Sunday, April 26, 2015

How to lose weight and keep it off

This  week my husband saw an interesting slide show on MSN health and fitness, 35 simple tips to help you lose weight and keep it off too!   They have some great suggestions.   Their focus: We're not talking about drastic measures here, but quick and easy changes you can make in your daily life to help you achieve your weight loss goals.  If you want to see all 35 tips, click the link.  Here are a few they highlighted:   
  1.  Don’t give up your favorite foods – how often do you hear someone say, “I ate a cookie and blew my diet.”  Nonsense, as Joyce Meyer says, “eat the cookie”.  But don’t eat the whole box.  MSN recommends limiting the number of times you eat your favorite or junk food to once a week and eat less of it than you normally do.  
  2.  Opt for Whole grains – so many people forgo the whole grains when they are such a healthy addition to your diet.  My relatives are now into Ezekiel bread, a whole grain bread and quite nutritious.  But there are many whole grains, oatmeal, Cheerios, brown rice, whole grain crackers, even Sun Chips.  At Chipotle?  Choose the brown rice.  Find some whole grains you enjoy and add them to your diet every day.  Whole grains not only provide many more nutrients than refined grains, whole grains have fiber which fills you up.  
  3. Dark Chocolate – not a lot of dark chocolate but a small piece can cut your appetite.  
  4. Water, Not Soda-  sugared soda is loaded with empty calories and all that added sugar.  Drink some water before meals to help feel fuller before you eat.  Drink plain water, sparkling water or unsweetened tea.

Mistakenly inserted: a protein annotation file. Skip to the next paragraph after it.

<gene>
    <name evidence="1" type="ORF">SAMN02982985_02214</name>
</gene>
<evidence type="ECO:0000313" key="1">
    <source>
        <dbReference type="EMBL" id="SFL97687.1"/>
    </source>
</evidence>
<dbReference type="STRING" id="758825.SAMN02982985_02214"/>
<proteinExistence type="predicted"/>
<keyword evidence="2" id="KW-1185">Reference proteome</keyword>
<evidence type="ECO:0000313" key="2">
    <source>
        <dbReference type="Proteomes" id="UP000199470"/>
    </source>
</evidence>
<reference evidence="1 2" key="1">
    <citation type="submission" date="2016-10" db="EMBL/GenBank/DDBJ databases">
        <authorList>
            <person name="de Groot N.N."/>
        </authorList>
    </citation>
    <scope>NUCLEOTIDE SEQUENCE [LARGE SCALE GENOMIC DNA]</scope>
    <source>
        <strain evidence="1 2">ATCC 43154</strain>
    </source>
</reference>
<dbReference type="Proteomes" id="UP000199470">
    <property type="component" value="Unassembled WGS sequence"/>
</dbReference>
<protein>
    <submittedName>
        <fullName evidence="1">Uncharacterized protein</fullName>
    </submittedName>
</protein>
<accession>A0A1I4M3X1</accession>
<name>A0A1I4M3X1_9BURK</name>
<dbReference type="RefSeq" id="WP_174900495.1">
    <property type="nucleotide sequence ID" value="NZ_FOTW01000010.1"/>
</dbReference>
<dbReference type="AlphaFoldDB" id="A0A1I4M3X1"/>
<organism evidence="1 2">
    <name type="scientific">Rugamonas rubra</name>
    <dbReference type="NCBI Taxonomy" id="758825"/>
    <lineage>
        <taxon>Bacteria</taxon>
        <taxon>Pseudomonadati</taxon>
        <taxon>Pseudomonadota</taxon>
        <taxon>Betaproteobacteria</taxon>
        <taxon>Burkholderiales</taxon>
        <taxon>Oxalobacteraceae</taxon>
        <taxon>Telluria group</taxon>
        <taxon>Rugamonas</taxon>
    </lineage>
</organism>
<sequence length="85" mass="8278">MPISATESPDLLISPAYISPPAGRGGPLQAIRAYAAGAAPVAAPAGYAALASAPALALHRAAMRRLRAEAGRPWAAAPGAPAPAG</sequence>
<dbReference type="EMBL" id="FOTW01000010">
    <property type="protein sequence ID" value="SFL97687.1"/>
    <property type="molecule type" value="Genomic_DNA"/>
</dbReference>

5. Healthier snacks – give up the junk food and enjoy some healthier snacks like a handful of nuts, apple slices with peanut butter, hummus and veggies.  
  6. Use nonstick pans or PAM – to reduce the calories from oils or butter you use to cook foods.  Or limit the oil, such as a teaspoon or tablespoon of Olive Oil.  
  7. Read the Food Label – look for the amount of fat, amount of saturated fat and calories.  You can’t tell how much sugar is added though by the “sugars”.  You have to look at the ingredients to see if sugar has been added to the food.  If sugar is the first ingredient (like Froot Loops), it isn’t a healthy choice.   
  8. Treat yourself, but not with food – find some ways to treat yourself to keep you motivated.  Time out with friends to a movie, a game.   
  9. Stay Active – less sitting, more moving.  Although MSN stated exercise at least 3 times a week, if you want to keep the weight off, find a way to exercise every day.  
  10. Load up on Veggies – fill your plate with many veggies – very healthy and low in calories as long as the veggie isn’t French fries.  Avoid fried veggies and focus on steamed. 
Try some of these tips this week.  Share them with your friends.
 Sources:   35 simple tips to help you lose weight and keep it off too!  Gourmandize articleImage source:  Ezekiel bread

Sunday, April 19, 2015